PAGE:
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And curd, like eager1 droppings into milk,
Most lazar-like, with vile and loathsome crust,
Thus was I, sleeping, by a brother's hand,
Adieu, adieu, adieu! remember me.
[Exit. Ham. O all you host of heaven! O earth! What
And shall I couple hell?-O fie!-Hold, hold, my heart;
And you, my sinews, grow not instant old,
1 In Sc. iv. we have eager air for sharp, biting air. Baret), sower, sharp; acidus, aigre."
2 Quarto 1603, deprived. To despatch and to rid were synonymous. 3 Unhouseled is without having received the sacrament.
4 Disappointed is the same as unappointed, and may be explained
5 Unaneled is without extreme unction.
6 Uneffectual, i. e. shining without heat. The use of to pale, as a verb, is rather unusual, but not peculiar to Shakspeare.
7 i. e. in this head confused with thought.
I'll wipe away all trivial, fond records,
All saws of books, all forms, all pressures past,
O villain, villain, smiling, damned villain!
That one may smile, and smile, and be a villain ;
[Writing. So, uncle, there you are. Now to my word; 1 It is, Adieu, adieu! remember me.
I have sworn't.
Hor. [Within.] My lord, my lord,-
Heaven secure him!
Mar. [Within.] Illo, ho, ho, my lord!
So be it!
Ham. Hillo, ho, ho, boy! come, bird, come.2
Enter HORATIO and MARCELLUS.
Mar. How is't, my noble lord?
What news, my lord?
Ham. O wonderful!
Good my lord, tell it.
Nor I, my lord.
You will reveal it.
Hor. Not I, my lord, by Heaven.
1 The quarto 1603 has-" Now to the words." By "Now to my word,” Hamlet means now to my motto, my word of remembrance. Steevens asserted that the allusion is to the military watchword. A word, mot, or motto, was any short sentence, such as is inscribed on a token, or under a device or coat of arms. It was a common phrase. See Ben Jonson's Works, by Mr. Gifford, vol. ii. p. 102.
2 This is the call which falconers use to their hawk in the air when they would have him come down to them.
Ham. How say you, then; would heart of man once think it?
But you'll be secret,
Ay, by Heaven, my lord.
Ham. There's ne'er a villain, dwelling in all Den
But he's an arrant knave.
Hor. There needs no ghost, my lord, come from the
To tell us this.
Why, right; you are in the right;
And so, without more circumstance at all,
I hold it fit, that we shake hands, and part;
You, as your business, and desire, shall point you;— For every man hath business, and desire,
Such as it is, and, for my own poor part,
Look you, I will go pray.
Hor. These are but wild and whirling words, my lord.
Ham. I am sorry they offend you, heartily; yes, 'Faith, heartily.
There's no offence, my lord.
Ham. Yes, by saint Patrick,' but there is, Horatio,
For your desire to know what is between us,
Give me one poor request.
What is't, my lord?
Ham. Never make known what you have seen to-night.
Hor. Mar. My lord, we will not.
Nay, but swear't.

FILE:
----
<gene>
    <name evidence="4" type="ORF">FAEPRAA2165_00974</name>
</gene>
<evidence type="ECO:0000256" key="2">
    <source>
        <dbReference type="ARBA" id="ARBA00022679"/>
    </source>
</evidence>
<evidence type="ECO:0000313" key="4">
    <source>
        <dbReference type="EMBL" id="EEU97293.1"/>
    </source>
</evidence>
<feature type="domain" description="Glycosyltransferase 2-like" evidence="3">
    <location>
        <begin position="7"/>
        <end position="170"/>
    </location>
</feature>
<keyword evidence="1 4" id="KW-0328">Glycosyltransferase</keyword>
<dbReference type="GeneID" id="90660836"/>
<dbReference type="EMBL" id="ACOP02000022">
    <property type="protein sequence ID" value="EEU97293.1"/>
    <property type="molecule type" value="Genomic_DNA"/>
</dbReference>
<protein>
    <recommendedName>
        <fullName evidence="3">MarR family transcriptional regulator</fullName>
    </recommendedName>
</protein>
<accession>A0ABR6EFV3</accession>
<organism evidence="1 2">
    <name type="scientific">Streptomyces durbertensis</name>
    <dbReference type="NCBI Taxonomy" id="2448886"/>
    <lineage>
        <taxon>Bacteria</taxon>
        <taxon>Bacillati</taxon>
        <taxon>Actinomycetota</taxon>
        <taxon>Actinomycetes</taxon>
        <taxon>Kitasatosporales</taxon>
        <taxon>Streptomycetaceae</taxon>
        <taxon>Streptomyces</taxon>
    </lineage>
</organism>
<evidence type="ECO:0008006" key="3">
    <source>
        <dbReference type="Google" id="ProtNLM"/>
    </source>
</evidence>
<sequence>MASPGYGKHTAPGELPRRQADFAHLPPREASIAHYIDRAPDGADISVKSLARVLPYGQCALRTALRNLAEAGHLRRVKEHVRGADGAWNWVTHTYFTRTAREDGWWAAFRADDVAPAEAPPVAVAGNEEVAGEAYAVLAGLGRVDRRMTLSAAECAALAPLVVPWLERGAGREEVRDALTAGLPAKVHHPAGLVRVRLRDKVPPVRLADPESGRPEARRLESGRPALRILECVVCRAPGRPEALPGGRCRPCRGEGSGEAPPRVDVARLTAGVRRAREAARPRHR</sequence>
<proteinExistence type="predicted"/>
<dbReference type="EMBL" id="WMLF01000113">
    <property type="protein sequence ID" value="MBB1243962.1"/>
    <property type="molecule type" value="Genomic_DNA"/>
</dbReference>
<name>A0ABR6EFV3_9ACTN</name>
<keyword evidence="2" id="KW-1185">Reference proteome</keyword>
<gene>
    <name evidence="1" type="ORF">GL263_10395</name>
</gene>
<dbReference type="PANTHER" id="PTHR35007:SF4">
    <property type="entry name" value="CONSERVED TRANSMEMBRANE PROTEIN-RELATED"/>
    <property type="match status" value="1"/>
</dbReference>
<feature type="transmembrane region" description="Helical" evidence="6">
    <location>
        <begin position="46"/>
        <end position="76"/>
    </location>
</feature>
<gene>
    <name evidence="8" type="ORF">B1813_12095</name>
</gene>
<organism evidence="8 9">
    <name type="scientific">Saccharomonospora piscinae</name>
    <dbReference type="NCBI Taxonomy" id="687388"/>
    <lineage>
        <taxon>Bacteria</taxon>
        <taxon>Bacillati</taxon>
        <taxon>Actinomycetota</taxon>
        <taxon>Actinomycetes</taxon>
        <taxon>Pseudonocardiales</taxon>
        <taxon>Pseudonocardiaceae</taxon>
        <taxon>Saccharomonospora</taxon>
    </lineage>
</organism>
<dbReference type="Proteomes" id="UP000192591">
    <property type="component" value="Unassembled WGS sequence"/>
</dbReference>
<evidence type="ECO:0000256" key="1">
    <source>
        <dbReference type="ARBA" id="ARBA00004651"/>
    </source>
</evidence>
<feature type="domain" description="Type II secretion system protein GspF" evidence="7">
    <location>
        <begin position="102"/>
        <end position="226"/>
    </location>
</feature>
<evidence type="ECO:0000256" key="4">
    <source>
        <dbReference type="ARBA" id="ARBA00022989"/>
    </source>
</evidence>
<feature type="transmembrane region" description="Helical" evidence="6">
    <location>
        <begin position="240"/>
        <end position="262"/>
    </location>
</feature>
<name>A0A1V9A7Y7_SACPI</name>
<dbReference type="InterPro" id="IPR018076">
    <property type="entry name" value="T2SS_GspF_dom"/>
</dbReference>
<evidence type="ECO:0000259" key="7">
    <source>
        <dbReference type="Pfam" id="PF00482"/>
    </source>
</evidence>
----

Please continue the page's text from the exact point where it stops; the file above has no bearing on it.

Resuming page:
1 Warburton has ingeniously defended Shakspeare for making the Danish prince swear by St. Patrick, by observing, that the whole northern world had their learning from Ireland. It is, however, more probable that the Poet seized the first popular imprecation that came to his mind, without regarding whether it suited the country or character of the person to whom he gave it.
My lord, not I.
Nor I, my lord, in faith.
Ham. Upon my sword.
We have sworn, my lord, already.
Ham. Indeed, upon my sword, indeed.
Ghost. [Beneath.] Swear.
Ham. Ha, ha, boy! say'st thou so? art thou there, true-penny
Come on, you hear this fellow in the cellarage,
Consent to swear.
Propose the oath, my lord.
Ham. Never to speak of this that you have seen, Swear by my sword.1
Ghost. [Beneath.] Swear.
Ham. Hic et ubique! then we'll shift our ground.— Come hither, gentlemen,
And lay your hands again upon my sword.
Swear by my sword,
Never to speak of this that you have heard.
Ghost. [Beneath.] Swear by his sword.
Ham. Well said, old mole! Canst work i' the earth so fast?
A worthy pioneer!-Once more remove, good friends. Hor. O day and night, but this is wondrous
Ham. And therefore as a stranger give it welcome. There are more things in heaven and earth, Horatio, Than are dreamt of in your philosophy.
Here, as before, never, so help you mercy!
That you, at such times seeing me, never shall,
1 The custom of swearing by the sword, or rather by the cross at the upper end of it, is very ancient. The name of Jesus was not unfrequently inscribed on the handle.
As, Well, well, we know;—or, We could, an if we would;-or, If we list to speak ;—or, There be, they might ;
Or such ambiguous giving out, to note
Ham. Rest, rest, perturbed spirit! So, gentlemen, With all my love I do commend me to you;
And what so poor a man as Hamlet is
May do, to express his love and friending to you,
The time is out of joint ;-O cursed spite!
SCENE I. A Room in Polonius's House.
Enter POLONIUS and REYNALDO.
Pol. Give him this money, and these notes, Reynaldo.
Rey. I will, my lord.
Pol. You shall do marvellous wisely, good Reynaldo, Before you visit him, to make inquiry
Of his behavior.
My lord, I did intend it.
Pol. Marry, well said; very well said.
Inquire me first what Danskers 2 are in Paris;
1 The quarto 1604 reads, "this do swear." The sense is sufficiently obvious without explanation.
2 i. e. Danes. Warner, in his Albion's England, calls Denmark Danske.